|Dr Michelle Ananda-Rajah is an advocate|
for proactive conversations with patients
Chronic disease is responsible for 90 per cent of deaths in Australia annually – but many of those diseases are largely preventable with lifestyle change.
Alfred Health’s new campaign, Right Word. Right Time. (RWRT), challenges health professionals to talk with their patients about preventing chronic disease and making positive changes towards a healthier lifestyle.
Chronic disease includes cardiovascular diseases, cancers, chronic obstructive pulmonary disease (COPD) and diabetes, with four common behavioural risk factors—smoking, physical inactivity, poor nutrition and harmful use of alcohol.
Dr Michelle Ananda-Rajah, General Physician at Alfred Health and adjunct lecturer in Monash University's Department of Infectious Diseases, said health professionals were the most credible voices for preventive health but the conversations did not occur often enough.
“Chronic disease places a huge burden on individuals, families and our health care system and without intervention, that burden is only going to get worse,” Dr Ananda-Rajah said.
“Sometimes all it takes is an open conversation to encourage patients to make some important changes – whether it’s quitting smoking, cutting back on alcohol, changing their diet or exercising more. Those conversations can be tricky but they need to happen more often. The right word at the right time can be transformative.”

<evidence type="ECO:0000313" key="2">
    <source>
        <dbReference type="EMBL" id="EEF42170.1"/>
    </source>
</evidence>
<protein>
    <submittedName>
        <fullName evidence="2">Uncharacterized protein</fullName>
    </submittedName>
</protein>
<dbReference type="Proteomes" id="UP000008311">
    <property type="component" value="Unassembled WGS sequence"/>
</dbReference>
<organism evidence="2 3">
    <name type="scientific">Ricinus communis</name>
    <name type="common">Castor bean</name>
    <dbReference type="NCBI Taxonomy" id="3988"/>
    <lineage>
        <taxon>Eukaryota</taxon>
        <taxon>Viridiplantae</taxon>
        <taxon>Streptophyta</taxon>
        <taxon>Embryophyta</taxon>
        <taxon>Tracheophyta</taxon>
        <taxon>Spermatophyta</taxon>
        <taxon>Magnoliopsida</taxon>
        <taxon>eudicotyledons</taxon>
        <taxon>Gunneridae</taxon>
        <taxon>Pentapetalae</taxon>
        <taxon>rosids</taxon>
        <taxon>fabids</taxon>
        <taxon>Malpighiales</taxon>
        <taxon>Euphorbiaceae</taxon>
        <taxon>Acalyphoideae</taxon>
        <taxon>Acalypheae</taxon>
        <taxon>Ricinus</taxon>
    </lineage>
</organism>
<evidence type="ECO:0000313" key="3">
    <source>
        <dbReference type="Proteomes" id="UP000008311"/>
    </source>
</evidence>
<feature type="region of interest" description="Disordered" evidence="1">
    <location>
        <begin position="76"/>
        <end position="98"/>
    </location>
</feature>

The RWRT campaign site empowers health professionals to start meaningful conversations with their patients that could ultimately save lives. Visit www.rightwordrighttime.org.au for more.
Alfred Health has collaborated with the Victorian State Government to deliver the campaign.
Kyabram local Michael Northcote is currently on the waitlist for bariatric surgery at The Alfred, after he realised he needed to make some major changes to his lifestyle.
At his heaviest, Mr Northcote weighed around 210kg and was consuming more than 5000 calories every day. With support from The Alfred Health Improvement Program (an eight-week education course designed to assist patients to improve their health prior to consideration for bariatric surgery),
Mr Northcote has cut back to a maximum of 2500 calories each day and increased his daily exercise.
With the support of his family – his wife Kristy and two children aged 11 and 18 - Mr Northcote has noticed the significant improvement to his health.
“I lost my dad to a heart attack when he was 41 and I didn’t want my kids to have to go through that – I knew I had to do something,” he said.
“My GP told me I needed to lose weight, I had high blood pressure and was at risk of heart disease. It took me a few years to take on board the seriousness of it. But since I’ve been seeing the team at The Alfred, everyone has been so supportive and I’ve realised I’m not on my own with this.
“I’ve stuck to a plan – changed what I eat, cut back on unhealthy food and soft drinks and started walking more. We’ve done it as a family, it’s a lot easier when you all do it together. We eat more vegetables and fruit and only have the takeaways and fried food occasionally.
“I feel so much better. I’m really looking forward to my surgery and the changes that will come with it.”
Media contact: Leah Humphrys, 0438 187 529 or email@example.com